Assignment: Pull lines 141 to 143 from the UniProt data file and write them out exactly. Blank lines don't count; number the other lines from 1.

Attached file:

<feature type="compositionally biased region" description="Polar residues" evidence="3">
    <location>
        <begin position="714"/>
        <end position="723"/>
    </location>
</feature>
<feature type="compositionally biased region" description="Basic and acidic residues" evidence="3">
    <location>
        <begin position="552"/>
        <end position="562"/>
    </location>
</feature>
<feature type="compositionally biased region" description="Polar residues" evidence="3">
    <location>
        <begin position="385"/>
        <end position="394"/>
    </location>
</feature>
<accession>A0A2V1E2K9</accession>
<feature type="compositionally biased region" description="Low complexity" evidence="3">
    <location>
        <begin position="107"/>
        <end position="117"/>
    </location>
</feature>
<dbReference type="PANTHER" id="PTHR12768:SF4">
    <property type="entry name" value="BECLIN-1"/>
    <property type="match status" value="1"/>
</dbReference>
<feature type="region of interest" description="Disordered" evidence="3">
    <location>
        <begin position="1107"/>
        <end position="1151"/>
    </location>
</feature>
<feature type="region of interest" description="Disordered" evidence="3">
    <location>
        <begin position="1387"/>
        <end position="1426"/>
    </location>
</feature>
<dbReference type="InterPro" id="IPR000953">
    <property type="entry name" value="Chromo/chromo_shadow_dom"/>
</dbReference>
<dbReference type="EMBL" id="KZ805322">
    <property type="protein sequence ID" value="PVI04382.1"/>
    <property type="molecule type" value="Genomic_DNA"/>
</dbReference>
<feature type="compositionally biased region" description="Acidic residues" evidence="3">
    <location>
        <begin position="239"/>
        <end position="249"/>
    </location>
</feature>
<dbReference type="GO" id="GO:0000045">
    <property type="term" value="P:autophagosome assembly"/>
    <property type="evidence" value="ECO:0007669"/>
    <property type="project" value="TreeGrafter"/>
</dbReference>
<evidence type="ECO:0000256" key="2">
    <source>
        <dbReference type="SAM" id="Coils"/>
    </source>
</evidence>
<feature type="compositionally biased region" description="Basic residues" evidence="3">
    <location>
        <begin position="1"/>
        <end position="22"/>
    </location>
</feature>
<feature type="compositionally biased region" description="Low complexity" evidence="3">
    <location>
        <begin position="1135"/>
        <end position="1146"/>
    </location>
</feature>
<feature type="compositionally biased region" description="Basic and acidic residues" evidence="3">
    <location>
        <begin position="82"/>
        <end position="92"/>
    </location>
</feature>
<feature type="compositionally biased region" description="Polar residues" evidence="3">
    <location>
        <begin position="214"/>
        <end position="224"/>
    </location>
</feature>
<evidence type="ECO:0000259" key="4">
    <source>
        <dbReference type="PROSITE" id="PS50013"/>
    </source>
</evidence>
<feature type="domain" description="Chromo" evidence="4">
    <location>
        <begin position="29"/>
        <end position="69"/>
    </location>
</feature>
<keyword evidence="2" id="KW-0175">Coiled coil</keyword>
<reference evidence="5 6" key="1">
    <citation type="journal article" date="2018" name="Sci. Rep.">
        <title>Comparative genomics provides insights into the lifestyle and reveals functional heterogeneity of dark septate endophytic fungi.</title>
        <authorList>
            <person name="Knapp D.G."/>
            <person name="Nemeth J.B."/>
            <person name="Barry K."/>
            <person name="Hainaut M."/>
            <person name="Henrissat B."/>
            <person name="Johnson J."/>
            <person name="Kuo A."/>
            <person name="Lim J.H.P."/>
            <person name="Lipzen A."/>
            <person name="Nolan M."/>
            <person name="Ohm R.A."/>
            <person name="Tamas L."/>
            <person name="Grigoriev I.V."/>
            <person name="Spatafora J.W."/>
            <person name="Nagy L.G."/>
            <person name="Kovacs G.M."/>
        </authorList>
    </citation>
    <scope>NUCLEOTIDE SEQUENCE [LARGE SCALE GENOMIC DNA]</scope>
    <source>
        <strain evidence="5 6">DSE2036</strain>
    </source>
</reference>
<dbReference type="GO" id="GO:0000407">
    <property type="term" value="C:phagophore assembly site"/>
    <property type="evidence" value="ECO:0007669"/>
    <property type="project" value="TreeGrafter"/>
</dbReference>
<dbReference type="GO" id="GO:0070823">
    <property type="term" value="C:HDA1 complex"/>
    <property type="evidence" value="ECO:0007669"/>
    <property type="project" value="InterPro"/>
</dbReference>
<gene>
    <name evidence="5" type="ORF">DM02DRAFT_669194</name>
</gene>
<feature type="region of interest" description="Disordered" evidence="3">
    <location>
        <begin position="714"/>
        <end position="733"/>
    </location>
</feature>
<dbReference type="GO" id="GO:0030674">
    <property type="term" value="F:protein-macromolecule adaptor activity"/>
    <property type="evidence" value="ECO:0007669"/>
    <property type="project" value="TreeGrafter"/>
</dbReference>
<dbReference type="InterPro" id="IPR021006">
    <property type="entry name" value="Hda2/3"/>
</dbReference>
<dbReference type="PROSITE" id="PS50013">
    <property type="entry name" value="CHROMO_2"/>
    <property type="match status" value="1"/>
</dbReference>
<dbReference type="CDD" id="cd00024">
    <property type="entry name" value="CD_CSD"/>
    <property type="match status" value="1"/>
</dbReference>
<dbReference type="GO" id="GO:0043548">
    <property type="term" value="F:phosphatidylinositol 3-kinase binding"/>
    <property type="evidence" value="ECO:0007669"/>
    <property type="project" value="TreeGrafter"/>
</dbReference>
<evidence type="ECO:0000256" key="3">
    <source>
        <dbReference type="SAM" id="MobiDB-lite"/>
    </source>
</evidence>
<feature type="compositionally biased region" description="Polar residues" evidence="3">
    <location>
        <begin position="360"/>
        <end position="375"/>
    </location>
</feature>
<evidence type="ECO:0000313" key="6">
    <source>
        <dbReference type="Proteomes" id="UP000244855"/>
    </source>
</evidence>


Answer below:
<feature type="region of interest" description="Disordered" evidence="3">
    <location>
        <begin position="714"/>